Equifax was fined one million euros by the AEPD for publishing a file containing alleged debts of users with the Public Administration.

LetsLaw / Digital Law  / Equifax was fined one million euros by the AEPD for publishing a file containing alleged debts of users with the Public Administration.

Equifax was fined one million euros by the AEPD for publishing a file containing alleged debts of users with the Public Administration.

The multinational company which has a subsidiary in Spain has been fined one million euros by the AEPD and has been forced to eliminate its File of Judicial Claims and Public Bodies (FIJ), a file of defaulters created as a result of official journals and which includes alleged debts of users with the Public Administration.

More than 97 complaints have been filed by users due to the inclusion of their personal data without their consent, due to the impossibility of contracting credits or loans because they are included in the aforementioned file of defaulters. 

The information included in the FIJ is extracted from the Single Edictal Board of the BOE (TEU-BOE), from the official newspapers of the autonomous communities, from the Provincial Bulletins (BOP) and from the electronic or physical headquarters of Public Law organizations.

The data protection authority has shown that it would have infringed several precepts of the GDPR, and this is because the debts that were reflected in this file could become uncertain and even nonexistent. In this regard, several of the injured parties had already settled their debts. Likewise, the failure to notify users of their inclusion in such file with the consequent processing of their data for a purpose other than that for which they were collected.

The AEPD has prohibited Equifax from continuing the processing of data that it carries out in the FIJ and has imposed the obligation to delete all personal data that have been associated with alleged debts and that were obtained by the defendant from the publication of notification notices inserted in the BOE and the different official publications. In this sense, the entity will no longer be able to collect personal data of users appearing in official newspapers.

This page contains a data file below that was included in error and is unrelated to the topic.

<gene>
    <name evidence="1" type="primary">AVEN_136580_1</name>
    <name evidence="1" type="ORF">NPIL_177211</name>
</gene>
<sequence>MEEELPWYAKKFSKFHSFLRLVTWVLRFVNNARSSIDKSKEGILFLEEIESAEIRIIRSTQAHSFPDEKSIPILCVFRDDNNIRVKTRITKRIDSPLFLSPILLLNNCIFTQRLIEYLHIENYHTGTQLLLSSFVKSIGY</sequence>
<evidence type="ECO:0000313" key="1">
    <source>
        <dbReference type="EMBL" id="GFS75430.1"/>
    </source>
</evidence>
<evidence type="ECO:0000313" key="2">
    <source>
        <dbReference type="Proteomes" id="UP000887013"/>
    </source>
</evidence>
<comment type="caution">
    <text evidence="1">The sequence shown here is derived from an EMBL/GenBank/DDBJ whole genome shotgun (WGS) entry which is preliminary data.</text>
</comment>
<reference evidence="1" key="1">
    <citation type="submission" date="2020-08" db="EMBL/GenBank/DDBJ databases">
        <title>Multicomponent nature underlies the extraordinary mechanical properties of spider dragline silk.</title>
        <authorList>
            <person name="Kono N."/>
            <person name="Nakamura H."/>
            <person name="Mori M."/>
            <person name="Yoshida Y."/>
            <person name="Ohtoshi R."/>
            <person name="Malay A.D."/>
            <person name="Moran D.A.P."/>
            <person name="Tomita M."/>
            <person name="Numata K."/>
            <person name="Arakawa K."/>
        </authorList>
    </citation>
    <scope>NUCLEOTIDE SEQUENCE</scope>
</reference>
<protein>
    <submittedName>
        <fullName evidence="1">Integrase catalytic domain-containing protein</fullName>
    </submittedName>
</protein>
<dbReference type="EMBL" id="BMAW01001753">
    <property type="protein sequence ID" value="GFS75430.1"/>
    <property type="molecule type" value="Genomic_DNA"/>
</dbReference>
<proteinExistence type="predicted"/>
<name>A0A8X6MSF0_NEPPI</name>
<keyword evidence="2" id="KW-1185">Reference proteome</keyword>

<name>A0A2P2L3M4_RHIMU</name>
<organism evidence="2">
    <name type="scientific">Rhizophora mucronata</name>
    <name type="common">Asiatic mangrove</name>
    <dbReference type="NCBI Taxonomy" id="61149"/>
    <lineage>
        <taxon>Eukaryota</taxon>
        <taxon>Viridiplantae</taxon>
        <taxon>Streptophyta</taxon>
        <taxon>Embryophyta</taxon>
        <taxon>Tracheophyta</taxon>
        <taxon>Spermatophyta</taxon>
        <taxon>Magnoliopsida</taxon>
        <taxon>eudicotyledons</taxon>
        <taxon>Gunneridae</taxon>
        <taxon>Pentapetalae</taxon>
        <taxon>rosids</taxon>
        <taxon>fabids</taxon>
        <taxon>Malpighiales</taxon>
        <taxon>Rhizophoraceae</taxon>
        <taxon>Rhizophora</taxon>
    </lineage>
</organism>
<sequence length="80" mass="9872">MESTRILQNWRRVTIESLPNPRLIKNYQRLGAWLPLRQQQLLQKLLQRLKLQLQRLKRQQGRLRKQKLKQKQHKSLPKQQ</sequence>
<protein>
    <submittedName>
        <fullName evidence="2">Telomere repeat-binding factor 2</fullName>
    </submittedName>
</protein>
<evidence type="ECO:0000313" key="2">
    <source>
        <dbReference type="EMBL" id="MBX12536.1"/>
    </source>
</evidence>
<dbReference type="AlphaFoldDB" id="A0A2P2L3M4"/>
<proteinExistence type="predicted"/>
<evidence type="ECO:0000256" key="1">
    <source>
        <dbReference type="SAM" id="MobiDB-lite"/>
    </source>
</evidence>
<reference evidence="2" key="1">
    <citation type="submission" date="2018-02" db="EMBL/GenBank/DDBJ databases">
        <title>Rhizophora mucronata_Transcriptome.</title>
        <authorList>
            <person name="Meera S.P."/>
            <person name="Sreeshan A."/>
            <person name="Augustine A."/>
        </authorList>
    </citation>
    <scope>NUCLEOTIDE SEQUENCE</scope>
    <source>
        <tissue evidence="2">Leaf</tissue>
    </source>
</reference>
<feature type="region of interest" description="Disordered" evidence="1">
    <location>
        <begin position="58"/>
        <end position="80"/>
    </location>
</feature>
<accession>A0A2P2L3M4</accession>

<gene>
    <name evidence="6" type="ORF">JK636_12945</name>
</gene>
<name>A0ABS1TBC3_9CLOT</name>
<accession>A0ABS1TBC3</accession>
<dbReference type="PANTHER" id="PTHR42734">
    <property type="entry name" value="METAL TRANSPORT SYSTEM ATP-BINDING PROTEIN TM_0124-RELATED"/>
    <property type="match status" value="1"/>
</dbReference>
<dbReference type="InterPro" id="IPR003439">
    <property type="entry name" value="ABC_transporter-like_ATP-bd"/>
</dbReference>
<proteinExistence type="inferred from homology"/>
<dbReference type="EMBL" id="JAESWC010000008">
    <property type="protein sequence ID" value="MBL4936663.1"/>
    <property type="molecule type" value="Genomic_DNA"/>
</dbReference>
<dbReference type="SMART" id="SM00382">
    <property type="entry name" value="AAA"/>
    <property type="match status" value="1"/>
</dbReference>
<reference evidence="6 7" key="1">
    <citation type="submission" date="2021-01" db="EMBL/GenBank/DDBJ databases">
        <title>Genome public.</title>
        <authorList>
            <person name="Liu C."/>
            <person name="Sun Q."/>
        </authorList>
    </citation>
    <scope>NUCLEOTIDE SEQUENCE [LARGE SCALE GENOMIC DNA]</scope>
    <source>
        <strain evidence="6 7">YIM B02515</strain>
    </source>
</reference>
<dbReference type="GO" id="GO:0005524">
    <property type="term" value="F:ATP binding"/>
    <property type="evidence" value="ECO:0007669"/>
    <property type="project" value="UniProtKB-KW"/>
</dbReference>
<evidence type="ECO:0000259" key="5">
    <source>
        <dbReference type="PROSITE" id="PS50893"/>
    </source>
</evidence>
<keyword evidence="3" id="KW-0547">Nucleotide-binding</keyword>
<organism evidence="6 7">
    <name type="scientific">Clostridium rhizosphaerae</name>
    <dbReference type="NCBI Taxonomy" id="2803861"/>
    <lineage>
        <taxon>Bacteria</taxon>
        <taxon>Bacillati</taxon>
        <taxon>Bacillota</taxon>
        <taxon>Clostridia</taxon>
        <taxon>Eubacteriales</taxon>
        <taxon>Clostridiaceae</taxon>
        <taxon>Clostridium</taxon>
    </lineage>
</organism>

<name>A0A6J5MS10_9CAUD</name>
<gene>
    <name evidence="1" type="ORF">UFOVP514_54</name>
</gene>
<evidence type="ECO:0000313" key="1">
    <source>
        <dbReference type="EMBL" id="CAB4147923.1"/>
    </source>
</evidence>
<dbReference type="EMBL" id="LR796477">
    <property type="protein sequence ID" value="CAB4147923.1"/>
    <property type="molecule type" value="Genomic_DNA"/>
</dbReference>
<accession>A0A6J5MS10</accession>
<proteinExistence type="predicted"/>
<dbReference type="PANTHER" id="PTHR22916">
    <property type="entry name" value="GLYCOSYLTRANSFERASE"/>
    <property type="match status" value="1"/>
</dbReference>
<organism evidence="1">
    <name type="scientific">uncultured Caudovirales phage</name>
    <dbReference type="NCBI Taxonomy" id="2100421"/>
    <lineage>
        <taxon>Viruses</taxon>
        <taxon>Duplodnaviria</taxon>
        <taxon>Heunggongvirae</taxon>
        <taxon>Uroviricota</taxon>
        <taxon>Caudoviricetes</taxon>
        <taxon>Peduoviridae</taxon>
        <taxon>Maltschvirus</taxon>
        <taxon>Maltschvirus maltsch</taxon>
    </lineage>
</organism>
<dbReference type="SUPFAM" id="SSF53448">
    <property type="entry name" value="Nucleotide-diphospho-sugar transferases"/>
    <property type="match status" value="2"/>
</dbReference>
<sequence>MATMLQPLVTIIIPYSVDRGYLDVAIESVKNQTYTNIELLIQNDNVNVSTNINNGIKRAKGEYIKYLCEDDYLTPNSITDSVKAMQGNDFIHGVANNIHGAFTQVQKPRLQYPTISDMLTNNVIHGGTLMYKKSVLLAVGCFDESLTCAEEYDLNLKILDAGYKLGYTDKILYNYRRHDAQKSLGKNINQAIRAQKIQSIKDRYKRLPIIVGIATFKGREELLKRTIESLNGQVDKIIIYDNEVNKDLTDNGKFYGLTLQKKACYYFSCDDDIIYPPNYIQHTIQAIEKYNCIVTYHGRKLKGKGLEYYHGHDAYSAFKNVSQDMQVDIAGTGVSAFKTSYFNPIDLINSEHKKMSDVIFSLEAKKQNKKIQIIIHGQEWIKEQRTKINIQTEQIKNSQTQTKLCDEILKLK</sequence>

Unlawful data processing

On the one hand, the principle of purpose limitation of the processing contained in Article 5.1.b of the GDPR, which states that personal data shall be “collected for specified, explicit and legitimate purposes, and shall not be further processed in a way incompatible with those purposes”, has been violated. 

The current processing of personal data is considered lawful only when the further processing is compatible with the purposes for which they were collected. However, the AEPD confirms that there is no relationship between the purpose of the processing carried out through the publications in bulletins and official journals that include personal data of the affected parties, which are the public interest connected with the right to effective judicial protection of the administrated parties and the effective exercise by the Public Administrations of the powers attributed to them, and the purpose for which Equifax processes the data, which according to the entity would be the prevention of fraud.

Principle of accuracy and data minimization

On the other hand, Equifax would also have breached the principle of accuracy of processing, contained in Article 5.1.d of the GDPR, which requires that the data must be accurate, and if necessary, updated, and reasonable steps must be taken to erase or rectify without delay personal data that are inaccurate in relation to the purposes for which they were processed.  Likewise, the GDPR establishes in its Article 5.1.c that personal data must be adequate, relevant and limited to what is necessary in relation to the purposes for which they are processed.

In this sense, the information collected by the entity and included in the FIJ is neither updated nor contrasted with any reliable means to guarantee that the debts are true. Thus, more than 25% of the claimants had already provided Equifax with documents showing that inaccurate information associated with their data was being published in the FIJ, and that personal data was being associated with settled debts.

Duty to inform

Finally, it should be noted that Equifax is in breach of the obligation under Article 14 GDPR to inform users that their personal data is being processed when it has not been collected from them

This is stated by the AEPD: “Suffice it to compare the figures provided: in 2018, the persons whose data were processed by the FIJ exceeded four million and yet the number of notifications made that year does not reach three hundred and forty thousand.”

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